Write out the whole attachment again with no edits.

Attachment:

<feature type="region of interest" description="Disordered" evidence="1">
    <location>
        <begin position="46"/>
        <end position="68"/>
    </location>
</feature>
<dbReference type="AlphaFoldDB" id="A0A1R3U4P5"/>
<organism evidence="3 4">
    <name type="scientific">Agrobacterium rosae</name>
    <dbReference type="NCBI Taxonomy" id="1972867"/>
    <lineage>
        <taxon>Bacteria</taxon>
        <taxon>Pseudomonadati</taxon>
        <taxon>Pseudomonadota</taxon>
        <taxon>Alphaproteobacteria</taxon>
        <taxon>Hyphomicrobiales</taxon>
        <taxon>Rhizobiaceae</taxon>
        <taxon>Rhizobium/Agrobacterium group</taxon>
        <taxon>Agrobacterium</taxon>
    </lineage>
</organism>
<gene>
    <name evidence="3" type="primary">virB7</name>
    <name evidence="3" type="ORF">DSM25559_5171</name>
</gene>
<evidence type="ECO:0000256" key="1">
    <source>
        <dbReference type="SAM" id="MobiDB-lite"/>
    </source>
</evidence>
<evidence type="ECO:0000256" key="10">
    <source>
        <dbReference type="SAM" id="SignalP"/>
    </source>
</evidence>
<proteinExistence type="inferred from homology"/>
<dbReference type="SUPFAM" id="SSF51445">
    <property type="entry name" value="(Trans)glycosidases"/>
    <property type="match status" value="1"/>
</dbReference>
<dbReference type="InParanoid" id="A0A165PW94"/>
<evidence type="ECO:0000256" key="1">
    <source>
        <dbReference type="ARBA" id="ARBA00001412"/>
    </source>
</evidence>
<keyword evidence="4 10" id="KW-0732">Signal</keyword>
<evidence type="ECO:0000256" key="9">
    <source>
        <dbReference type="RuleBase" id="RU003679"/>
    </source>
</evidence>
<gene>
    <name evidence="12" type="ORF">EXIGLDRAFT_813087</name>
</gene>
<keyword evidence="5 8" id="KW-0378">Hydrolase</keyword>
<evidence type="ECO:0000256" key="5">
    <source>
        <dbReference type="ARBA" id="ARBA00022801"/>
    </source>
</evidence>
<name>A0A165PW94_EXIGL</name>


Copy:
<feature type="region of interest" description="Disordered" evidence="1">
    <location>
        <begin position="46"/>
        <end position="68"/>
    </location>
</feature>
<dbReference type="AlphaFoldDB" id="A0A1R3U4P5"/>
<organism evidence="3 4">
    <name type="scientific">Agrobacterium rosae</name>
    <dbReference type="NCBI Taxonomy" id="1972867"/>
    <lineage>
        <taxon>Bacteria</taxon>
        <taxon>Pseudomonadati</taxon>
        <taxon>Pseudomonadota</taxon>
        <taxon>Alphaproteobacteria</taxon>
        <taxon>Hyphomicrobiales</taxon>
        <taxon>Rhizobiaceae</taxon>
        <taxon>Rhizobium/Agrobacterium group</taxon>
        <taxon>Agrobacterium</taxon>
    </lineage>
</organism>
<gene>
    <name evidence="3" type="primary">virB7</name>
    <name evidence="3" type="ORF">DSM25559_5171</name>
</gene>
<evidence type="ECO:0000256" key="1">
    <source>
        <dbReference type="SAM" id="MobiDB-lite"/>
    </source>
</evidence>
<evidence type="ECO:0000256" key="10">
    <source>
        <dbReference type="SAM" id="SignalP"/>
    </source>
</evidence>
<proteinExistence type="inferred from homology"/>
<dbReference type="SUPFAM" id="SSF51445">
    <property type="entry name" value="(Trans)glycosidases"/>
    <property type="match status" value="1"/>
</dbReference>
<dbReference type="InParanoid" id="A0A165PW94"/>
<evidence type="ECO:0000256" key="1">
    <source>
        <dbReference type="ARBA" id="ARBA00001412"/>
    </source>
</evidence>
<keyword evidence="4 10" id="KW-0732">Signal</keyword>
<evidence type="ECO:0000256" key="9">
    <source>
        <dbReference type="RuleBase" id="RU003679"/>
    </source>
</evidence>
<gene>
    <name evidence="12" type="ORF">EXIGLDRAFT_813087</name>
</gene>
<keyword evidence="5 8" id="KW-0378">Hydrolase</keyword>
<evidence type="ECO:0000256" key="5">
    <source>
        <dbReference type="ARBA" id="ARBA00022801"/>
    </source>
</evidence>
<name>A0A165PW94_EXIGL</name>